Everyone needs help getting to know each other, and your institution is uniquely positioned to facilitate this.

Common approaches that sometimes end well

We now discuss a few concrete things to help where your institution is likely uniquely positioned to play a critical role:

  1. Maintain the existing stack

    It’s likely that the existing all-in-one stack will still be used for years by current researchers and automated systems. You’re not off the hook to provide maintenance. However you might want to communicate an end-of-life to your userbase though saying that new feature requests are unlikely to be implemented and that support will expire in a few years time (or whatever is appropriate for your domain)

  2. Develop learning materials to help users transition to the new stack

    Your institution uniquely understands the needs of your user community. There are common analyses, visualizations, storage formats, and so on that are common among your users and are easy with the all-in-one solution, but which take effort with the new system.

    You can build teaching materials like blogposts, how-to guides, and online tutorials that assist the non-early-adopters to transition more smoothly. You can provide in-person teaching at conferences and meetings common to your community. It’s likely that the open source ecosystem that you’re transitioning to already has materials that you can copy-and-modify for your domain.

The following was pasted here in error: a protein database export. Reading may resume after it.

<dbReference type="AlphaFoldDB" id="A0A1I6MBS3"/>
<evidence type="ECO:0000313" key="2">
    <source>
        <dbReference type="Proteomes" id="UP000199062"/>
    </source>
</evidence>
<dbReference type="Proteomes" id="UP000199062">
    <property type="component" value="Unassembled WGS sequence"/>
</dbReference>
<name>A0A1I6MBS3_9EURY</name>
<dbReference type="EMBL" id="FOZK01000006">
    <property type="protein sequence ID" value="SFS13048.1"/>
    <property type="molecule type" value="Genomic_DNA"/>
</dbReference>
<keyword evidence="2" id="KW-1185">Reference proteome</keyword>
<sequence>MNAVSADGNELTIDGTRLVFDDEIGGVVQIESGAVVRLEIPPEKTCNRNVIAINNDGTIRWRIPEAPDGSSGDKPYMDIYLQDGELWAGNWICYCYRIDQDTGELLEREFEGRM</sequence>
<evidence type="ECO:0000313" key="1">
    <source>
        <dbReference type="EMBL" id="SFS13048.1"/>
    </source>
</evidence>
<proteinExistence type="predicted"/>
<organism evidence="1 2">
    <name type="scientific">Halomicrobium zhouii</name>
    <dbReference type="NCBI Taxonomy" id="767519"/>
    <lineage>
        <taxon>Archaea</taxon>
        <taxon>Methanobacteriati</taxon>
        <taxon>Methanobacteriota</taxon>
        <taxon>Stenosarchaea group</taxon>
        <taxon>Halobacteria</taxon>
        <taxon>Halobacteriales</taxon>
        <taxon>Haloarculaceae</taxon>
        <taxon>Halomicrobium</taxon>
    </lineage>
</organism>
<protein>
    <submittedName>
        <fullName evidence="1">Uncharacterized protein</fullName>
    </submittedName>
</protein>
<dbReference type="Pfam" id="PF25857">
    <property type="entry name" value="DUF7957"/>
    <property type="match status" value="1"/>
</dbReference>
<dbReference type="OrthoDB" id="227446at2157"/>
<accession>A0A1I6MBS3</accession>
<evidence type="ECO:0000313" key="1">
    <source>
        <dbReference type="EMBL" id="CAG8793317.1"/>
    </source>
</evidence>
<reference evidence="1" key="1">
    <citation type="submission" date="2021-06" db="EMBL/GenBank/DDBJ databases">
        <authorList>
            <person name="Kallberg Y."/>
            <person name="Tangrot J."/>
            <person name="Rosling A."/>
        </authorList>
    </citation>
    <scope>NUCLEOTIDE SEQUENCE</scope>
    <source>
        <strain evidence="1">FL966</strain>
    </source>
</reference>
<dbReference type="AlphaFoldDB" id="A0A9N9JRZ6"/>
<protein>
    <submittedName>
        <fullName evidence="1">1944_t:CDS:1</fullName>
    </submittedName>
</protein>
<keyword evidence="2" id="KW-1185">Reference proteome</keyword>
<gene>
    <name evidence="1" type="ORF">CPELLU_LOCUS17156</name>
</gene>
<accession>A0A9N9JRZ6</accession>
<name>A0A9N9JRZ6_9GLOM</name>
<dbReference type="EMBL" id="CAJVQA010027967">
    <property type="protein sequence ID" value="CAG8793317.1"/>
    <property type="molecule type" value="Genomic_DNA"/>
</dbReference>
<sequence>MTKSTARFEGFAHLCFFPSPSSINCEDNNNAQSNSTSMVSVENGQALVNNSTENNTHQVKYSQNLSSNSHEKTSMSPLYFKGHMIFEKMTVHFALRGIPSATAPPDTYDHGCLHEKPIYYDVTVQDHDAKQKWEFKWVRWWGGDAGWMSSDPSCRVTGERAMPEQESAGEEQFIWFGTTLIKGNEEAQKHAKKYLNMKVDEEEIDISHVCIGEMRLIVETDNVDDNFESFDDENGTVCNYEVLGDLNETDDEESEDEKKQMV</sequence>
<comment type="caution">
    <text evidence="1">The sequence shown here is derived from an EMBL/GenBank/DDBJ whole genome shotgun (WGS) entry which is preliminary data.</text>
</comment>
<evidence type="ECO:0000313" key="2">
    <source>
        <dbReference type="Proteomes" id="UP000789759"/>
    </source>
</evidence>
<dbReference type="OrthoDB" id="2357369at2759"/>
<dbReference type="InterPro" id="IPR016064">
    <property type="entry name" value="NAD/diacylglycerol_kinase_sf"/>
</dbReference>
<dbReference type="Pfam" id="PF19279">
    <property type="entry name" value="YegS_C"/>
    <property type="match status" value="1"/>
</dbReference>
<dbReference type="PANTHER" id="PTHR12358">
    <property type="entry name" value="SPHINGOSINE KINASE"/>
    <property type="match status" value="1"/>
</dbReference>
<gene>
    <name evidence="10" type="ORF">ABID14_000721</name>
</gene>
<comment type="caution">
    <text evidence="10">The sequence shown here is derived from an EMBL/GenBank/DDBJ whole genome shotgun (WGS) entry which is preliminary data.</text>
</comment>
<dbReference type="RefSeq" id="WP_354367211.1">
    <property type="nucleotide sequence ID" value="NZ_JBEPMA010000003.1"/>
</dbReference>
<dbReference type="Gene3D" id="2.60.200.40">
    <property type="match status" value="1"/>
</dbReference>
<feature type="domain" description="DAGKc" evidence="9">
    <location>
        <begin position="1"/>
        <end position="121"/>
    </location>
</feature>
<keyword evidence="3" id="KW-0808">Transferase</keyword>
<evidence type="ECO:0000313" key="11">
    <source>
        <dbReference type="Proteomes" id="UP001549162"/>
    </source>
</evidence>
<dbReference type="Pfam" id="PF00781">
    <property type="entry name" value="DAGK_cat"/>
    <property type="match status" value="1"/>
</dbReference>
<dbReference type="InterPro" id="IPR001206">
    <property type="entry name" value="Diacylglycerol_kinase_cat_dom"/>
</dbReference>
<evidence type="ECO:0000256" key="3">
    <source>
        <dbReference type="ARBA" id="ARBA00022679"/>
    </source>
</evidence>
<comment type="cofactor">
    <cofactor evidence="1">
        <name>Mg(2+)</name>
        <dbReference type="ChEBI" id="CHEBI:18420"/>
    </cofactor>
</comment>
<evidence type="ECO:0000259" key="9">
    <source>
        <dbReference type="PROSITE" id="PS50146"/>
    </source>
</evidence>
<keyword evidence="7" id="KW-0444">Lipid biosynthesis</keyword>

Assist users in reporting bugs, and filter these to reduce burden on the upstream OSS projects. It’s likely that your users will express problems in a way that is particular to their domain, but which doesn’t make sense to maintainers.

    • User says: Satellite mission MODIS data doesn’t load properly
    • Developer wants to hear: GeoTIFF loader fails when given S3 route

    Your engineers can help to filter and translate these requests into technical terms appropriate for the upstream project. The people previously working on the all-in-one solution have a unique combination of technical and domain experience that is essential to mediate these interactions.

  3. Contribute code upstream either to mainline packages or new subpackages

    After you’ve spent some time developing training materials and assisting users to transition you’ll have a much better sense of what needs to be fixed upstream, or what small new packages might be helpful. You’ll also have much more experience interacting with the upstream development community so that you get a sense of how they operate and they’ll better understand your needs. Now is a good time to start contributing actual code, either into the package itself if sufficiently general purpose, or into a spinoff project that is small in scope and focuses on your domain.

    It’s very tempting to jump directly to this step and create new software, but waiting a while and focusing on teaching can often yield more long-lasting results.

  4. Enable employees to spend time maintaining upstream projects and ensure that this time counts towards their career advancement